Full range of
pet care and emergency services

Avian and
Exotic pets

Serving the
Los Angeles
Since 1969

10737 Venice Bl.
Los Angeles, CA 90034
 (310) 559-3770

Center-Sinai Animal Hospital  
Serving the Los Angeles Community since 1969

10737 Venice Blvd.  
Los Angeles, CA 90034 
(310) 559-3770 

Full range of pet care and emergency  veterinary services available



Read a question and answer from our archives here, and scroll down to ask me a question you and your pet have been pondering!  Check questions others have asked at the archives button, and check our pet care articles and stories, too. Please note: if you believe your pet's situation is critical, Dr. Baum urges you to contact your vet ASAP.





Dear Dr. Baum --

My 13 year old cat has dental problems. He has a coating of brownish plaque all over his teeth along with a green substance along the right back side of his gums. His dental problems have been ongoing. What do you believe this problem is? What can be done? Is it very expensive to treat?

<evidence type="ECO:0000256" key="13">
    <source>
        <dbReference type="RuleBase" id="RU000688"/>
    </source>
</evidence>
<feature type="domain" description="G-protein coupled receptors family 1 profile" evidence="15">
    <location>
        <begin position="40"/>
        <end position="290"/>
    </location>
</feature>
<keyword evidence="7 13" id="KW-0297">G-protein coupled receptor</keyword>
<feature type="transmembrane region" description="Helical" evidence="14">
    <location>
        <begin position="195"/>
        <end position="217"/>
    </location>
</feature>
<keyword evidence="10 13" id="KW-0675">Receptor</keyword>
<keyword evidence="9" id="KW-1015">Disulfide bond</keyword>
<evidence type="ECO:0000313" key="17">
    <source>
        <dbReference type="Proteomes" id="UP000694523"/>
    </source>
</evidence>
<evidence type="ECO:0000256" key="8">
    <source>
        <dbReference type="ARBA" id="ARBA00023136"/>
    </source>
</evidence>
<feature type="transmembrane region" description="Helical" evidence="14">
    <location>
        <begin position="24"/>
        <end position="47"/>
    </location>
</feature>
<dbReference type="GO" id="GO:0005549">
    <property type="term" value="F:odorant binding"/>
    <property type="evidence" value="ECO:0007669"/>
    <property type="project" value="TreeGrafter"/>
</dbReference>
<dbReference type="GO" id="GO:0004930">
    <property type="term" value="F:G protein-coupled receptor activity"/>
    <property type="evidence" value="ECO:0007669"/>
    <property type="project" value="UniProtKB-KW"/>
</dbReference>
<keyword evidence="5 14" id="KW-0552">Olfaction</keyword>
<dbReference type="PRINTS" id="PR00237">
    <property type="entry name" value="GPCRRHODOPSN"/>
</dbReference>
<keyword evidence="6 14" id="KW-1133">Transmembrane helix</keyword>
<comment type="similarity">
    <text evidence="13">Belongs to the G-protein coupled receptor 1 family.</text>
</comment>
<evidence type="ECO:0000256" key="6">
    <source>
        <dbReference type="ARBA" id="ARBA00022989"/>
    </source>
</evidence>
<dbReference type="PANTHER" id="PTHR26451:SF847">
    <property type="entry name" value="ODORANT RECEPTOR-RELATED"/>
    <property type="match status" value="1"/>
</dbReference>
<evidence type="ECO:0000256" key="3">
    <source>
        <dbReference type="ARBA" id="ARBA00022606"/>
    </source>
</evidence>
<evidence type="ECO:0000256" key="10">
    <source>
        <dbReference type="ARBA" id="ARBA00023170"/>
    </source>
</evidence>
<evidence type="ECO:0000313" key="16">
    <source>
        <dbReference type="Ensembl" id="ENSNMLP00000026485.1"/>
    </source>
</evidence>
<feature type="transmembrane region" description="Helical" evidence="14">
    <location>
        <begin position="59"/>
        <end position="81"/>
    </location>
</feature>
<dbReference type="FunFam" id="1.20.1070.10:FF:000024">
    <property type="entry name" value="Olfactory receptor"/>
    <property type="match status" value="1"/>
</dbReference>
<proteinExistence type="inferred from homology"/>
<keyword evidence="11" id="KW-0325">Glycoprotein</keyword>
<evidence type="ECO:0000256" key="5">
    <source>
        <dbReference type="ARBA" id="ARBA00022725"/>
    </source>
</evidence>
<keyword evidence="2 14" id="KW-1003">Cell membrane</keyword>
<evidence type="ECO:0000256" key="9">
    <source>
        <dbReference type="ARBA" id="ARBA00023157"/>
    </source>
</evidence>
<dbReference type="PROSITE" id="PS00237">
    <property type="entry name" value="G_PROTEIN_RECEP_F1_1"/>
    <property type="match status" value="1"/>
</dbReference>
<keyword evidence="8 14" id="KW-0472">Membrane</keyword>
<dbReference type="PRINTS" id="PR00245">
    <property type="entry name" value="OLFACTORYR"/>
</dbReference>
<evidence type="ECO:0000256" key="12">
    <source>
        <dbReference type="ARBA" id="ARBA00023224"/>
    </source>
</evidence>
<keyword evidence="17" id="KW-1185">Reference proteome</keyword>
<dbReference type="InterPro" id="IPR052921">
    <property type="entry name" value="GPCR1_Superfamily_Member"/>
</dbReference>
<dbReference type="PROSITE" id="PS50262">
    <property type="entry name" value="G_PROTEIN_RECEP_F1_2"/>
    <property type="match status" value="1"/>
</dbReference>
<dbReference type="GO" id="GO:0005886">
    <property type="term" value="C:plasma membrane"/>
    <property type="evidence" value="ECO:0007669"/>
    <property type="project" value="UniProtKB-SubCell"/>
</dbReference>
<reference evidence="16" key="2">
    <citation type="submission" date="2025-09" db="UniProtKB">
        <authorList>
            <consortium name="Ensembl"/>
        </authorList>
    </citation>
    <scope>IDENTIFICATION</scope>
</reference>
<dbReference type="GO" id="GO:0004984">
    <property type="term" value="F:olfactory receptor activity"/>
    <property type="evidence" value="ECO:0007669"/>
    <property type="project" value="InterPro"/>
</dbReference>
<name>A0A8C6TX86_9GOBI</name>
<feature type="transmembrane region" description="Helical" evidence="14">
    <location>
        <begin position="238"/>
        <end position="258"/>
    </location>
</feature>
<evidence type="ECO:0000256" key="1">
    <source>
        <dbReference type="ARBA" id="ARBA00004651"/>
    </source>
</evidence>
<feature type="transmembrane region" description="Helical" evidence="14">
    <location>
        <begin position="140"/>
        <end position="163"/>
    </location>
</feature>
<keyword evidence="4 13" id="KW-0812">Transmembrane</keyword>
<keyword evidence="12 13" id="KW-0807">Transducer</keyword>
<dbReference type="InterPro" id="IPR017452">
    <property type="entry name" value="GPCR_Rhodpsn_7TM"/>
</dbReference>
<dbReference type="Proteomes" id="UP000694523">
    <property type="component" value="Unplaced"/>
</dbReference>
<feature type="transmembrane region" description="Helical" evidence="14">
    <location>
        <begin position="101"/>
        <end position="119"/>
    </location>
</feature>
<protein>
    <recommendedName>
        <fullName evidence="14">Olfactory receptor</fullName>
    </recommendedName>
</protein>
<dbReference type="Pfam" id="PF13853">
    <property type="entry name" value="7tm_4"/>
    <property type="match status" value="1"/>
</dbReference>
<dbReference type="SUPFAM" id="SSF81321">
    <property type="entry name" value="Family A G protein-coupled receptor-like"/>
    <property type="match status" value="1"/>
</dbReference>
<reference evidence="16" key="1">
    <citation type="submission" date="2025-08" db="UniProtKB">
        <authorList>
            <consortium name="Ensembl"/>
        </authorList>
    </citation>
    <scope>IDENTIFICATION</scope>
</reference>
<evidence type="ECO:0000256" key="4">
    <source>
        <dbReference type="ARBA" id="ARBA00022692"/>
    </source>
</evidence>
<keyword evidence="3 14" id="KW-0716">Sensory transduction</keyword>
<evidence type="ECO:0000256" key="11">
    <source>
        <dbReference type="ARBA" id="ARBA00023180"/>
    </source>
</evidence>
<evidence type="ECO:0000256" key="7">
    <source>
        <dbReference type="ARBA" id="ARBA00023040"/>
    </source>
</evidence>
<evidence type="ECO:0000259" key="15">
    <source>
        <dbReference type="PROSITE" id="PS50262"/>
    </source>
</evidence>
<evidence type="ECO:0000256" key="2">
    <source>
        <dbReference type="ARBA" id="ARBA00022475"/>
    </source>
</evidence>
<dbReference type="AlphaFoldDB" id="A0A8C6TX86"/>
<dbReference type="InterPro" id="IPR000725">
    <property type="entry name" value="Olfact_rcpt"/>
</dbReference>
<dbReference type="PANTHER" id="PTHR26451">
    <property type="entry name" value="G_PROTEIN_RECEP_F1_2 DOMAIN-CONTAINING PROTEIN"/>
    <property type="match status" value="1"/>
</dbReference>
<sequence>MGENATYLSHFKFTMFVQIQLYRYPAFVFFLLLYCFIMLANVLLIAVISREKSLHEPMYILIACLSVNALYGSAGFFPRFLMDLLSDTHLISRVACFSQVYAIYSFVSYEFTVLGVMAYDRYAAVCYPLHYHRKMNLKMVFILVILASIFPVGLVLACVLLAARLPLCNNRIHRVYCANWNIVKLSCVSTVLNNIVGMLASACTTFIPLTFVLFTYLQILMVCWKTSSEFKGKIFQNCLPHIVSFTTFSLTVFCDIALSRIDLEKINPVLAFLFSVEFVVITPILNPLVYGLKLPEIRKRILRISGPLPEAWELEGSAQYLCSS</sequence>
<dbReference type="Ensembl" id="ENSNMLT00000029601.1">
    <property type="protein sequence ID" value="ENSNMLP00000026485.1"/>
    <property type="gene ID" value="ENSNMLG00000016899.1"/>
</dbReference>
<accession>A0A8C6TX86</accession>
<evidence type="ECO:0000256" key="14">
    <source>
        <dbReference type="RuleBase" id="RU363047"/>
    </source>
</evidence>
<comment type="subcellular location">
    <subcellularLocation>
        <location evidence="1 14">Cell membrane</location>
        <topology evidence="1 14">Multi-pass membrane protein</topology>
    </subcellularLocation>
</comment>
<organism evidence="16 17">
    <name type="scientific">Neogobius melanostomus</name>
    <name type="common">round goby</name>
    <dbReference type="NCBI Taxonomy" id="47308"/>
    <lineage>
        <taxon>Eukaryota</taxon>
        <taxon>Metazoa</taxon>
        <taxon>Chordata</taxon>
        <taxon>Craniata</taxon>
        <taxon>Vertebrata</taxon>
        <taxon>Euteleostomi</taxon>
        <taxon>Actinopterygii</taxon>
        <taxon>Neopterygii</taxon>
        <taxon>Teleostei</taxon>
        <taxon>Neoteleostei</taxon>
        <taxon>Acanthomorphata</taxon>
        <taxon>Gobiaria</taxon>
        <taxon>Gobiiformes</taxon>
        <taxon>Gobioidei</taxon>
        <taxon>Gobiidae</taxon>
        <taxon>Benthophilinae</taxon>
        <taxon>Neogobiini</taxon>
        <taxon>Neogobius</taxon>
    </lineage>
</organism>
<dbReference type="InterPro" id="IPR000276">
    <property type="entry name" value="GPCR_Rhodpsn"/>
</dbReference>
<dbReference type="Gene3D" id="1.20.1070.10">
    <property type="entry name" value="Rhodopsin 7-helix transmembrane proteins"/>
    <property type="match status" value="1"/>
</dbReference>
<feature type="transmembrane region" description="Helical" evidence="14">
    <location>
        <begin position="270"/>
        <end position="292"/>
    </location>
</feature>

With my first check, I would love to fix this and hopefully prolong his life. I'm 16 and working part time and I don't have a lot of money. My mother refuses to pay for vet bills. Please answer. Your advice could maybe convince her to help me pay.

Thank you,
Corinne, NYC

Dear Corinne--

The basic question is relatively easy, but the solution could vary from easy to complex.

What you describe on the teeth is a deposition of a substance known as tarter. This results from a failure to keep the teeth clean. Tarter is a good place for bacteria to hang out and cause infections in the surrounding gums. When infections occur the gums will often swell and have a foul odor. Ultimately the teeth start to loosen and can fall out. Infections in the mouth can also cause problems in the heart or kidneys. The obvious remedy is to have the teeth cleaned. Depending on the cat's state of health this can be a minor procedure or a more serious one as in most cases a general anesthetic is used. My advice is to have your cat examined by a veterinarian. He or she may want to do a blood test prior to giving an anesthetic.

After the teeth are cleaned and any infections are cleared up, you should start a program of oral hygiene. This would consist of wiping or gently brushing the teeth at home one to two times per week.

Costs for these services can vary from $200 and up.

Good luck!
Dr. Baum

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